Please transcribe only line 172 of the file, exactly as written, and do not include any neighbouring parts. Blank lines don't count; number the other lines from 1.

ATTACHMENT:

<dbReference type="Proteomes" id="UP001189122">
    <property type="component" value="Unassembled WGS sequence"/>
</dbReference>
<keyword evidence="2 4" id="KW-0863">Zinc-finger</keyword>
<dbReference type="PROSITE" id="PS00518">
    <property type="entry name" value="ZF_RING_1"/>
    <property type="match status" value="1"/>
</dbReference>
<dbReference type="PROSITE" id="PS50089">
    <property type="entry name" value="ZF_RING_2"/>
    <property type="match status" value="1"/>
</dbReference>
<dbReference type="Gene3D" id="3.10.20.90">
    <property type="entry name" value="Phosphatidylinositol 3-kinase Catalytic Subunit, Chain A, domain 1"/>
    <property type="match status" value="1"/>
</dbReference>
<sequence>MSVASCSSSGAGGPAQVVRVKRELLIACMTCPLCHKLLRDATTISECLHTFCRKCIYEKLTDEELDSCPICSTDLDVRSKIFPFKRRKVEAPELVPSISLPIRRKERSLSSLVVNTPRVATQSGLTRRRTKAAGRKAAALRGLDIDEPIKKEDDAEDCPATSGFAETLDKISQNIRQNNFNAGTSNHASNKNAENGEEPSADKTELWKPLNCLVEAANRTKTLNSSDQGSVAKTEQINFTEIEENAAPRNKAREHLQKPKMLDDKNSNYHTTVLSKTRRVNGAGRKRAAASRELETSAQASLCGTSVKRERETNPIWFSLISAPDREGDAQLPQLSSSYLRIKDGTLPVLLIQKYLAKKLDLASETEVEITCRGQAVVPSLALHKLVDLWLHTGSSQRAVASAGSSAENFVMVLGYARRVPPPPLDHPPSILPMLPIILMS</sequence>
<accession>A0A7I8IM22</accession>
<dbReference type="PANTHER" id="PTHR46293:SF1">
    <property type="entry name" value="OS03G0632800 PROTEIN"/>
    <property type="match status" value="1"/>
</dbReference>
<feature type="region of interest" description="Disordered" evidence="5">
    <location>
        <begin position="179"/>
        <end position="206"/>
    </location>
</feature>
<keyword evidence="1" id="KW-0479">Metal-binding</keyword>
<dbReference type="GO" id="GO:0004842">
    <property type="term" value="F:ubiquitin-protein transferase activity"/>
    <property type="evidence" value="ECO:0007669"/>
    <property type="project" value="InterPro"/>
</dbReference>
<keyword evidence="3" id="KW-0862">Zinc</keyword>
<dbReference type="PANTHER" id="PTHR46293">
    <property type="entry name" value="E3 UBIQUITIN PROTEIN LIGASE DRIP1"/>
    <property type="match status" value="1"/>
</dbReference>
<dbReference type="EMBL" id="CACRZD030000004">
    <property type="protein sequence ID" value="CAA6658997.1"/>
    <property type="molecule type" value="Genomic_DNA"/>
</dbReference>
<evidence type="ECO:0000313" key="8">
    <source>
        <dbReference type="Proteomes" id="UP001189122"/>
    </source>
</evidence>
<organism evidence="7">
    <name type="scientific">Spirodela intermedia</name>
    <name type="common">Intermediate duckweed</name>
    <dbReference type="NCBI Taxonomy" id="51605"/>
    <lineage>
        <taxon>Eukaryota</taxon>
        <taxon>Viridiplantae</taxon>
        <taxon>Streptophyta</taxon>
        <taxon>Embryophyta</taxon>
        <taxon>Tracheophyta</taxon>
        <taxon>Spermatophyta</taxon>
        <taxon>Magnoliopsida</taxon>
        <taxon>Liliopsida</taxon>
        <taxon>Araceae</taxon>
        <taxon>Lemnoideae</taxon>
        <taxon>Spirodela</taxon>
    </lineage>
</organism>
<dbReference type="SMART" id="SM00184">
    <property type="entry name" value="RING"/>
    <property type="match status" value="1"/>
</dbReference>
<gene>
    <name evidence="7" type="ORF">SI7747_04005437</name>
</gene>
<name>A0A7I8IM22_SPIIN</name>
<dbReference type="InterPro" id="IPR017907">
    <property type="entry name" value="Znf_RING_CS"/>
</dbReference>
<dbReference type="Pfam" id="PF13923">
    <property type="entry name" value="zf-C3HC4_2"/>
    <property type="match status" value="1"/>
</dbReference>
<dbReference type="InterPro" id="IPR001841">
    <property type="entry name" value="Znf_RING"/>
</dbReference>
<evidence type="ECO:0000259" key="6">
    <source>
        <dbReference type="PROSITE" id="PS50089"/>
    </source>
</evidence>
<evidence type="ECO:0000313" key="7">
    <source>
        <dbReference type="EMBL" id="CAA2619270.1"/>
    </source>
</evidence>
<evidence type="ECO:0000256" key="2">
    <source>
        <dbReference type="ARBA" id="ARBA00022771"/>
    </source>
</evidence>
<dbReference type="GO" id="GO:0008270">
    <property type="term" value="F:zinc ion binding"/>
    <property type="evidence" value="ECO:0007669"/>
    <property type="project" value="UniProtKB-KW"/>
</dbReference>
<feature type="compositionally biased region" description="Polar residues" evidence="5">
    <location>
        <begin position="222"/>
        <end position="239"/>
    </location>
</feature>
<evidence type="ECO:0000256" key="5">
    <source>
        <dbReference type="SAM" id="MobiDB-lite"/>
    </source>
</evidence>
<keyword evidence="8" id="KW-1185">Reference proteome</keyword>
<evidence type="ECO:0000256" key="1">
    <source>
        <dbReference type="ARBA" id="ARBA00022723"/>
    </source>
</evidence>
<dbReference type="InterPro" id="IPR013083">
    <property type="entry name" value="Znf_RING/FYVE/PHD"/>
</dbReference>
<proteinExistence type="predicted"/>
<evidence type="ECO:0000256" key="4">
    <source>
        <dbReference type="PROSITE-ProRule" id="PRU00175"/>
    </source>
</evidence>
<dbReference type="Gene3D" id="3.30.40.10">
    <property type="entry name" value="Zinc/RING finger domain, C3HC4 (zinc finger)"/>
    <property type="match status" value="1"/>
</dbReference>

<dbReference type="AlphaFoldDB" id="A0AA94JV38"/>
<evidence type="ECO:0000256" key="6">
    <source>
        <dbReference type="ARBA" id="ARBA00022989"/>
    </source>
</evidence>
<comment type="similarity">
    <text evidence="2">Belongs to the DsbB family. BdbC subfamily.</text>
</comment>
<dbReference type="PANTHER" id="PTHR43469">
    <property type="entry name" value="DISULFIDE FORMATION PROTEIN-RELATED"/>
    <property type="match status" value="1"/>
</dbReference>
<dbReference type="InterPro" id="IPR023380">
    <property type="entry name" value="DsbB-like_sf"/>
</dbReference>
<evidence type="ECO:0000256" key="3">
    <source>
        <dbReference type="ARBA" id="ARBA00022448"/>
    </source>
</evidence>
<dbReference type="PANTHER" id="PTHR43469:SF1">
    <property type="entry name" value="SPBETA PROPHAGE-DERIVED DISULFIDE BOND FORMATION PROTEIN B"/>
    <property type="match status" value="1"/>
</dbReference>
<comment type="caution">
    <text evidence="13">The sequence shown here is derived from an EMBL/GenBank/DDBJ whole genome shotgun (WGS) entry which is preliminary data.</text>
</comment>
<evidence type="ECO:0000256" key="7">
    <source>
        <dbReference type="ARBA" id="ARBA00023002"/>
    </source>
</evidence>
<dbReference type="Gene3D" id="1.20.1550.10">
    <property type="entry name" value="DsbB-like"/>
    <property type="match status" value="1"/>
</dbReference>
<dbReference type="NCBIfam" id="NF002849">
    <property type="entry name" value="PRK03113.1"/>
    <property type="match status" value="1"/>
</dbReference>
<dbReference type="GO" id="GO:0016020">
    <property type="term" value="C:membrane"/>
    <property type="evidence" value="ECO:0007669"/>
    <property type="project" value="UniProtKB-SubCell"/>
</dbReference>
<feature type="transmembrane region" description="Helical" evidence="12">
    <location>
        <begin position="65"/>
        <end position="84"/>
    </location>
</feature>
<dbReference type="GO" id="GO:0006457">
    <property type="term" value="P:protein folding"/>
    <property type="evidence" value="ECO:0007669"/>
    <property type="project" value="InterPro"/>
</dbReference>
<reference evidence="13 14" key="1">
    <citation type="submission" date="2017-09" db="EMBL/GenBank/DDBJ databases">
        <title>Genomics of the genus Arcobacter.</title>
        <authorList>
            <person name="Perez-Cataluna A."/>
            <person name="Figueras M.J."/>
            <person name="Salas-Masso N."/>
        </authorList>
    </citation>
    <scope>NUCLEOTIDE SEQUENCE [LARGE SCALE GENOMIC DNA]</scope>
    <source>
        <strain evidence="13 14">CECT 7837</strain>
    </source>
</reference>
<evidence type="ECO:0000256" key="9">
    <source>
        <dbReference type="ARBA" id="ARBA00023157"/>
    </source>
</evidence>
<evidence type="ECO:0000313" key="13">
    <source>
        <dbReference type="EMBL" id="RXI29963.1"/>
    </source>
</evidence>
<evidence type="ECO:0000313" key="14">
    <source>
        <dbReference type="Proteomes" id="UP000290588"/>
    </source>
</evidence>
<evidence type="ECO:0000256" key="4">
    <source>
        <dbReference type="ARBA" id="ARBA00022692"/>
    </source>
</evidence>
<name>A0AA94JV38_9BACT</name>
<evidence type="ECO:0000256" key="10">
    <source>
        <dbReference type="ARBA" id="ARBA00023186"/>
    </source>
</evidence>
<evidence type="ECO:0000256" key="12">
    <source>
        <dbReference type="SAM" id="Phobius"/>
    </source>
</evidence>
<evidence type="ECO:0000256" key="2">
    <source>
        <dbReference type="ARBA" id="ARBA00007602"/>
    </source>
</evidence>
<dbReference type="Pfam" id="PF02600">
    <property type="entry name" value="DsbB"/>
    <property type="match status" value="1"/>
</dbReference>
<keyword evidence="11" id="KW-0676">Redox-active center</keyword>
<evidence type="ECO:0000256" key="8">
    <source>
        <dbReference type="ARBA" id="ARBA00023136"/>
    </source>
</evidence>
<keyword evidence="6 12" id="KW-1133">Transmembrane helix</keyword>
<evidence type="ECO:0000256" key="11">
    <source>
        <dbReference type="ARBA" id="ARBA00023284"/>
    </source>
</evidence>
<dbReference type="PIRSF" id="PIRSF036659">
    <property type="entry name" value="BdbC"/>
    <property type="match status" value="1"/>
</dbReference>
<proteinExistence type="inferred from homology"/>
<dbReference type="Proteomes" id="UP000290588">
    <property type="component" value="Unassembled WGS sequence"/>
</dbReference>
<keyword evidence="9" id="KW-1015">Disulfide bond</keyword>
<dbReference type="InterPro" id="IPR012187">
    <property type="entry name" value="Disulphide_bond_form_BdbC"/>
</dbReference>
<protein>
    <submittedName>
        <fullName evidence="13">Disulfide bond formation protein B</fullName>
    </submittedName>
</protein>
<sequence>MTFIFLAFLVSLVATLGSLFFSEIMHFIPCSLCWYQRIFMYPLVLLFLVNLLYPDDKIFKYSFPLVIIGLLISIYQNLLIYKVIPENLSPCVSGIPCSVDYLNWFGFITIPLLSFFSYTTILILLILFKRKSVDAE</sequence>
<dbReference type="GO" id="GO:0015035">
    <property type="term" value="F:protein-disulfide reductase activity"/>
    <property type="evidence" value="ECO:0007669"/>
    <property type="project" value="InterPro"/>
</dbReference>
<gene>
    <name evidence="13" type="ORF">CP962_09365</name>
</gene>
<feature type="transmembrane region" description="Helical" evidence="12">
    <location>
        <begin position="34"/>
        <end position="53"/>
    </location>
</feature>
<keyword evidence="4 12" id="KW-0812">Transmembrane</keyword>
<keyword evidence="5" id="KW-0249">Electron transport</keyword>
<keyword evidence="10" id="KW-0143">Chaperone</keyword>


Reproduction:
<dbReference type="NCBIfam" id="NF002849">